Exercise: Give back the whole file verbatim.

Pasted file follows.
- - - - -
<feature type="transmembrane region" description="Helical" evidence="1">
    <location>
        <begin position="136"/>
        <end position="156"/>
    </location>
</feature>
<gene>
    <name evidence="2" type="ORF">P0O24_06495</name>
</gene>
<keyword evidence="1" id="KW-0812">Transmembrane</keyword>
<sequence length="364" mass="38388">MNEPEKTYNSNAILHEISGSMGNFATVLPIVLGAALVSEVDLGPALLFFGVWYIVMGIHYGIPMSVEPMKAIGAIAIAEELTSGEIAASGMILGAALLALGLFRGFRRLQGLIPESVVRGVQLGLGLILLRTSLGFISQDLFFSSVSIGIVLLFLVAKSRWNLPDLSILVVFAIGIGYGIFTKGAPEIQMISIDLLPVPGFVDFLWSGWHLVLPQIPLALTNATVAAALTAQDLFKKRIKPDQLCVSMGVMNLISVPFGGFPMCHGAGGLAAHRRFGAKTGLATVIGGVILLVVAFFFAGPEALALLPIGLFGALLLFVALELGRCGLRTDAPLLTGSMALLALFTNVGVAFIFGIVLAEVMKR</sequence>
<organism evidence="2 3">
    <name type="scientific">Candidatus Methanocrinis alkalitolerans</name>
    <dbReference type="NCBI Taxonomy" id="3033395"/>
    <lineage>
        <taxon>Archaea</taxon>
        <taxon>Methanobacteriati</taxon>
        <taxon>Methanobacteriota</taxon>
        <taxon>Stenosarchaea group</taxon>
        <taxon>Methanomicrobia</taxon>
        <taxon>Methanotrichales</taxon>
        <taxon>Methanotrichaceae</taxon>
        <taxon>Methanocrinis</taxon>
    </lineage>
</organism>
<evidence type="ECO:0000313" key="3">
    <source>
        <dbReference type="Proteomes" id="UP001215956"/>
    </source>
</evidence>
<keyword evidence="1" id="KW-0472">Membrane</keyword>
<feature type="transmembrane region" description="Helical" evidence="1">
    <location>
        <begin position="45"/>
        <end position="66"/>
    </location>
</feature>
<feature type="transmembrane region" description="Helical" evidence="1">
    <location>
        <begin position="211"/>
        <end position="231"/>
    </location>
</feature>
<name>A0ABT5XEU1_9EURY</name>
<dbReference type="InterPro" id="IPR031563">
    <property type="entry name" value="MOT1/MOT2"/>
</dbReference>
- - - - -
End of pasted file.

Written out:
<feature type="transmembrane region" description="Helical" evidence="1">
    <location>
        <begin position="136"/>
        <end position="156"/>
    </location>
</feature>
<gene>
    <name evidence="2" type="ORF">P0O24_06495</name>
</gene>
<keyword evidence="1" id="KW-0812">Transmembrane</keyword>
<sequence length="364" mass="38388">MNEPEKTYNSNAILHEISGSMGNFATVLPIVLGAALVSEVDLGPALLFFGVWYIVMGIHYGIPMSVEPMKAIGAIAIAEELTSGEIAASGMILGAALLALGLFRGFRRLQGLIPESVVRGVQLGLGLILLRTSLGFISQDLFFSSVSIGIVLLFLVAKSRWNLPDLSILVVFAIGIGYGIFTKGAPEIQMISIDLLPVPGFVDFLWSGWHLVLPQIPLALTNATVAAALTAQDLFKKRIKPDQLCVSMGVMNLISVPFGGFPMCHGAGGLAAHRRFGAKTGLATVIGGVILLVVAFFFAGPEALALLPIGLFGALLLFVALELGRCGLRTDAPLLTGSMALLALFTNVGVAFIFGIVLAEVMKR</sequence>
<organism evidence="2 3">
    <name type="scientific">Candidatus Methanocrinis alkalitolerans</name>
    <dbReference type="NCBI Taxonomy" id="3033395"/>
    <lineage>
        <taxon>Archaea</taxon>
        <taxon>Methanobacteriati</taxon>
        <taxon>Methanobacteriota</taxon>
        <taxon>Stenosarchaea group</taxon>
        <taxon>Methanomicrobia</taxon>
        <taxon>Methanotrichales</taxon>
        <taxon>Methanotrichaceae</taxon>
        <taxon>Methanocrinis</taxon>
    </lineage>
</organism>
<evidence type="ECO:0000313" key="3">
    <source>
        <dbReference type="Proteomes" id="UP001215956"/>
    </source>
</evidence>
<keyword evidence="1" id="KW-0472">Membrane</keyword>
<feature type="transmembrane region" description="Helical" evidence="1">
    <location>
        <begin position="45"/>
        <end position="66"/>
    </location>
</feature>
<feature type="transmembrane region" description="Helical" evidence="1">
    <location>
        <begin position="211"/>
        <end position="231"/>
    </location>
</feature>
<name>A0ABT5XEU1_9EURY</name>
<dbReference type="InterPro" id="IPR031563">
    <property type="entry name" value="MOT1/MOT2"/>
</dbReference>